Wearable Sensing’s wireless DSI-Flex is the leading dry electrode EEG system in terms of signal quality and comfort. The DSI-Flex takes on average less than 5 minutes to set up, making it the ideal solution for scientists in need of a simple, easy to use, EEG system. Our patented sensor technology not only delivers uncompromised signal quality but also enables our system to be virtually immune against motion and electrical artifacts.
The DSI-Flex has dry sensors on flexible cables, enabling scientists to place the electrodes in varying configurations on the head. These flexible sensors are designed to be screwed into custom caps, so that scientists can order 1 DSI-Flex, and multiple caps, allowing for rapid application of multiple electrode configurations. Every sensor on the DSI-Flex can be customized as either ExG, GSR, TEMP, and REP. It also has a 4-bit trigger input to synchronize with other devices such as Eye-Tracking, Motion (IMU), and more.
Used around the world by leaders in Research, & Brain-Computer Interfaces
Our Wireless Trigger Hub simplifies the synchronization of DSI headsets with other devices. It features:
An additional benefit of the Trigger Hub design is that it allows synchronization across multiple data sources that are distributed across multiple systems, each of which running at its own clock rate. One such case commonly experienced in EEG experiments involves the synchronization of EEG and eye-tracking measurements, where the inevitable clock drift that arises between two systems during extended measurements creates difficulty in aligning data to events across the two systems.
The DSI-Flex can be customized so that an EEG sensor is replaced with a DSI auxiliary sensor. There are up to 7 locations on the DSI-Flex, enabling any configuration of the following sensors: EEG, ECG, EMG, EOG, GSR, RESP, & TEMP. The sensor data is collected and recorded in our data acquisition software, DSI-Streamer, where you can view the EEG and Aux sensors in real-time.
Up to 7 Custom Sensor Locations
Reference / Ground
Common Mode Follower / Custom
Head Size Range
300 Hz (600Hz upgrade available)
0.003 – 150 Hz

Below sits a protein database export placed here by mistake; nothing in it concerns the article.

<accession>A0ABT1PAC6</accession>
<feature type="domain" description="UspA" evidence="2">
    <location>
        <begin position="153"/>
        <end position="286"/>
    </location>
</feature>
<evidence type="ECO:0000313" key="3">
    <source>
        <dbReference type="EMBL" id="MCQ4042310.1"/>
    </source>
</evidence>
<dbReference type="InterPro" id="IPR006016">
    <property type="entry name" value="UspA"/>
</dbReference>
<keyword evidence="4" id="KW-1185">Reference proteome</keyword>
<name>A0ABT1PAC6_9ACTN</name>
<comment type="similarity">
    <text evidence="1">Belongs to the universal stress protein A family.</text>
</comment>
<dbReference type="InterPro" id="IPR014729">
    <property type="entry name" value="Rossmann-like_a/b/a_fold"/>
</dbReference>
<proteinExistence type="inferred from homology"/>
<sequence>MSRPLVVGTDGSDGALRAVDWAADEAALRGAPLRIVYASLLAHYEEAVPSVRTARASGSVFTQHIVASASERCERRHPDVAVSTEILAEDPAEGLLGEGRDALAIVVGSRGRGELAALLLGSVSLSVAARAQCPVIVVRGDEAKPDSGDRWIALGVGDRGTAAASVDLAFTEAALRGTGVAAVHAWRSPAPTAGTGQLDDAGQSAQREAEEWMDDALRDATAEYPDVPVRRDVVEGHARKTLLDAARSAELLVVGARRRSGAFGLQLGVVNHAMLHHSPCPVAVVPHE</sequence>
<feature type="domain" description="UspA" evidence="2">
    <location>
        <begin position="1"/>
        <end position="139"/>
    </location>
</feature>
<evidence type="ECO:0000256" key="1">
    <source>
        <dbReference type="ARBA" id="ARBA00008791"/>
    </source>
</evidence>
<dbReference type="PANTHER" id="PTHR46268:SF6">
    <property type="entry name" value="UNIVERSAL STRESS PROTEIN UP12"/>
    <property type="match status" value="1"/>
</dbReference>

0.317 μV referred to input
Input Impedance (1Hz)
> 120 dB
Amplifier / Digitizer
16 bits / 7 channels
> 12 hours
~ 68 Hours (available option)
Real time, evoked potentials
Signal Quality Monitoring
Continuous impedance, Baseline offset, Noise (1-50 Hz)
Raw and Filtered Data available
.CSV and .EDF
Data Output Streaming
TCP/IP socket, API (C Based), LSL
Cognitive State Classification
Brain Computer Interface
SSVEP BCI Algorithms; BCI2000; OpenViBE; PsychoPy; BCILab
Data Integration / Analysis
CAPTIV; Lab Streaming Layer; NeuroPype; BrainStorm; NeuroVIS
Applied Neuroscience NeuroGuide; Brainmaster Brain Avatar; EEGer
Comparison of a Novel Dry Electrode Headset to Standard Routine EEG in Veterans Journal Article
In: Journal of Clinical Neurophysiology, vol. 33, no. 6, pp. 530–537, 2016.
Exploring neuroplasticity in acute mild traumatic brain injury Journal Article
In: The FASEB Journal, vol. 30, pp. 992–4, 2016.
Investigation of engagement of viewers in movie trailers using electroencephalography Journal Article
In: Brain-Computer Interfaces, vol. 2, no. 4, pp. 193–201, 2015.
Brain activation profiles in mTBI: Evidence from combined resting-state EEG and MEG activity Conference
2015 37th Annual International Conference of the IEEE Engineering in Medicine and Biology Society (EMBC), IEEE IEEE, Milan, Italy, 2015, ISSN: 1558-4615.
Usability of four commercially-oriented EEG systems Journal Article
In: Journal of Neural Engineering, vol. 11, no. 4, pp. 046018, 2014.
EEG and eye-tracking based measures for enhanced training Conference
2012 Annual International Conference of the IEEE Engineering in Medicine and Biology Society, IEEE 2012, ISSN: 1557-170X.
Evaluation of a Dry Electrode System for Electroencephalography: Applications for Psychophysiological Cognitive Workload Assessment Journal Article
In: vol. 54, no. 3, pp. 210–214, 2010.
Using Electroencephalography to Measure Cognitive Load Journal Article
In: Educational Psychology Review, vol. 22, no. 4, pp. 425–438, 2010.
Electroencephalogram (EEG) Study of Learning Effects across Addition Problems Technical Report
PEBL Technical Report Series 2010.